The impact on the nervous system by which increased levels of EBV virion antibodies might be associated with schizophrenia are not entirely known.  One possibility is that psychiatric symptoms are related to neuro-inflammatory effects on the brain including alterations in neurotransmitter receptor interactions, which have been found in a range of autoimmune disorders which affect the brain.11  Autoimmune anti-glutamate receptor antibodies have previously been found in patients with neurological and/or autoimmune diseases. These include anti-NMDA-NR2 antibodies and have been shown to be detrimental to the central nervous system. Anti-NMDA-NR2A/B antibodies are also present in subpopulations of patients with schizophrenia. These particular antibodies are considered to be very pathogenic, killing neurons by activating NMDA receptors and inducing ‘excitotoxicity’ (brain damage and induction of behavioural cognitive impairments in animal models)11.

    Neuron cells sending electrical chemical signalsNeuron cells sending electrical chemical signals

    Neuron cells sending electrical chemical signals 3D illustration


    Potential Implications in Schizophrenia Management?

    Many therapeutic interventions exist for the modulation of EBV infection including anti-viral medications and drugs which can modulate the immune response.12 With the increased understanding of the role of EBV infection, this may lead to novel methods for the prevention and treatment of schizophrenia.

    References

    1. Ursini G, Punzi G, Chen Q, et al. Convergence of placenta biology and genetic risk for schizophrenia. Nat Med. 2018;24:792–801.
    2. Paksarian D, Trabjerg BB, Merikangas KR, et al. The role of genetic liability in the association of urbanicity at birth and during upbringing with schizophrenia in Denmark. Psychol Med. 2018;48:305–314
    3. Radua J, Ramella-Cravaro V, Ioannidis JPA, et al. What causes psychosis? An umbrella review of risk and protective factors. World Psychiatry. 2018;17:49–66.
    4. Yolken R, Torrey EF, Dickerson F. Evidence of increased exposure to Toxoplasma gondii in individuals with recent onset psychosis but not with established schizophrenia. PLoS Negl Trop Dis. 2017;11:e0006040.
    5. Schizophrenia Working Group of the Psychiatric Genomics C. Biological insights from 108 schizophrenia-associated genetic loci. Nature. 2014;511:421–427.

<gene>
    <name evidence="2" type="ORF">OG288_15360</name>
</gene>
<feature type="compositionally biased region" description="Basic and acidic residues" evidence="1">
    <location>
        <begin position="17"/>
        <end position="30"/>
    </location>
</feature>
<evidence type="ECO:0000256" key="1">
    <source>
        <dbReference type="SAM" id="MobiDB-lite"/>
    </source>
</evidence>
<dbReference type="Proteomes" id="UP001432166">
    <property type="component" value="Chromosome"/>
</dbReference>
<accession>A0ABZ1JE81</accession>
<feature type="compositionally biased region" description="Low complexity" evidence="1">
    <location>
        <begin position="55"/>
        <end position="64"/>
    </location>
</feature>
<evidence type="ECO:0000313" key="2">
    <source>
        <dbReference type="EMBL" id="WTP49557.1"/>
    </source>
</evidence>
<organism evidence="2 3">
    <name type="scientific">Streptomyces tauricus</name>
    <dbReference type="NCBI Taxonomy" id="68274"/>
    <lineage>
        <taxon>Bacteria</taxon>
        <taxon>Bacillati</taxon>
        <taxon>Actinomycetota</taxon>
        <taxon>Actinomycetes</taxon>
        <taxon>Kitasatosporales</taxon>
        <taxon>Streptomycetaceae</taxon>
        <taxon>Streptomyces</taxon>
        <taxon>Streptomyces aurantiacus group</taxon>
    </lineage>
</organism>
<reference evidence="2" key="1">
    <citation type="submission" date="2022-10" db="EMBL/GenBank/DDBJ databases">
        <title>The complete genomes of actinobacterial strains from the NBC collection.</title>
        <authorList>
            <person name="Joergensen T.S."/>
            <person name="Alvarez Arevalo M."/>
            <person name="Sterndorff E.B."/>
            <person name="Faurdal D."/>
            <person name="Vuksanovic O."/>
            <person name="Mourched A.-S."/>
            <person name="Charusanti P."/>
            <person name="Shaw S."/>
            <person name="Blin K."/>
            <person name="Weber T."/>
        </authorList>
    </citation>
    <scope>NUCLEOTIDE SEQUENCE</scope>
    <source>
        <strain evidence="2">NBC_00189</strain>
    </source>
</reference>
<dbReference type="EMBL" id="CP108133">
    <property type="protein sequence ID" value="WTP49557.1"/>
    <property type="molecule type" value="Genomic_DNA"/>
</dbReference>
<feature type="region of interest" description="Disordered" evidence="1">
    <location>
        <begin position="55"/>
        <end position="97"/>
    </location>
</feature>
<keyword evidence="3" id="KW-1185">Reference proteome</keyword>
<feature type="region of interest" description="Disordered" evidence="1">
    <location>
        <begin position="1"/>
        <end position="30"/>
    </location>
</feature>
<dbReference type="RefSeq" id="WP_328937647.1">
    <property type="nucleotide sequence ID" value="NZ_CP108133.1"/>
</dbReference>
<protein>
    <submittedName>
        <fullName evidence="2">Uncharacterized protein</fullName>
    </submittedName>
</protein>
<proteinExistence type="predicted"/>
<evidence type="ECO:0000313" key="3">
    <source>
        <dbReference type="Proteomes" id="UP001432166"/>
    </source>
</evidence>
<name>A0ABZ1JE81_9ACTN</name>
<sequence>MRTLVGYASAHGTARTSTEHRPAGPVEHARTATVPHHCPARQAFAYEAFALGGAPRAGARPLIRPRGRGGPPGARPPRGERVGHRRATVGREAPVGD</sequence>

6. van Os J, Rutten BP, Myin-Germeys I, et al. Identifying gene environment interactions in schizophrenia: contemporary challenges for integrated, large-scale investigations. Schizophr Bull. 2014;40:729–736
    7. CDC EBV website: https://www.cdc.gov/epstein-barr/about-ebv.html
    8. Smatti et al., Epstein–Barr Virus Epidemiology, Serology, and Genetic Variability of LMP-1 Oncogene Among Healthy Population: An Update. Front Oncol. 2018; 8: 211.
    9. Hassani A, Corboy JR, Al-Salam S, Khan G. Epstein-Barr virus is present in the brain of most cases of multiple sclerosis and may engage more than just B cells. PLoS One. 2018;13:e0192109
    10. Dickerson et al., Schizophrenia is Associated With an Aberrant Immune Response to Epstein–Barr Virus Schizophrenia Bulletin vol. 45 no. 5 pp. 1112–1119, 2019 doi:10.1093/schbul/sby164
    11. Levite M. Glutamate receptor antibodies in neurological diseases: anti-AMPA-GluR3 antibodies, anti-NMDA-NR1 antibodies, anti-NMDA-NR2A/B antibodies, anti-mGluR1 antibodies or antimGluR5 antibodies are present in subpopulations of patients with either: epilepsy, encephalitis, cerebellar ataxia, systemic lupus erythematosus (SLE) and neuropsychiatric SLE, Sjogren’s syndrome, schizophrenia, mania or stroke. These autoimmune anti-glutamate receptor antibodies can bind neurons in few brain regions, activate glutamate receptors, decrease glutamate receptor’s expression, impair glutamate-induced signaling and function, activate blood brain barrier endothelial cells, kill neurons, damage the brain, induce behavioral/ psychiatric/cognitive abnormalities and ataxia in animal models, and can be removed or silenced in some patients by immunotherapy. J Neural Transm (Vienna). 2014;121:1029–1075.
    12. Bayraktar UD, Diaz LA, Ashlock B, et al. Zidovudine-based lytic-inducing chemotherapy for Epstein-Barr virus-related lymphomas. Leuk Lymphoma. 2014;55:786–794.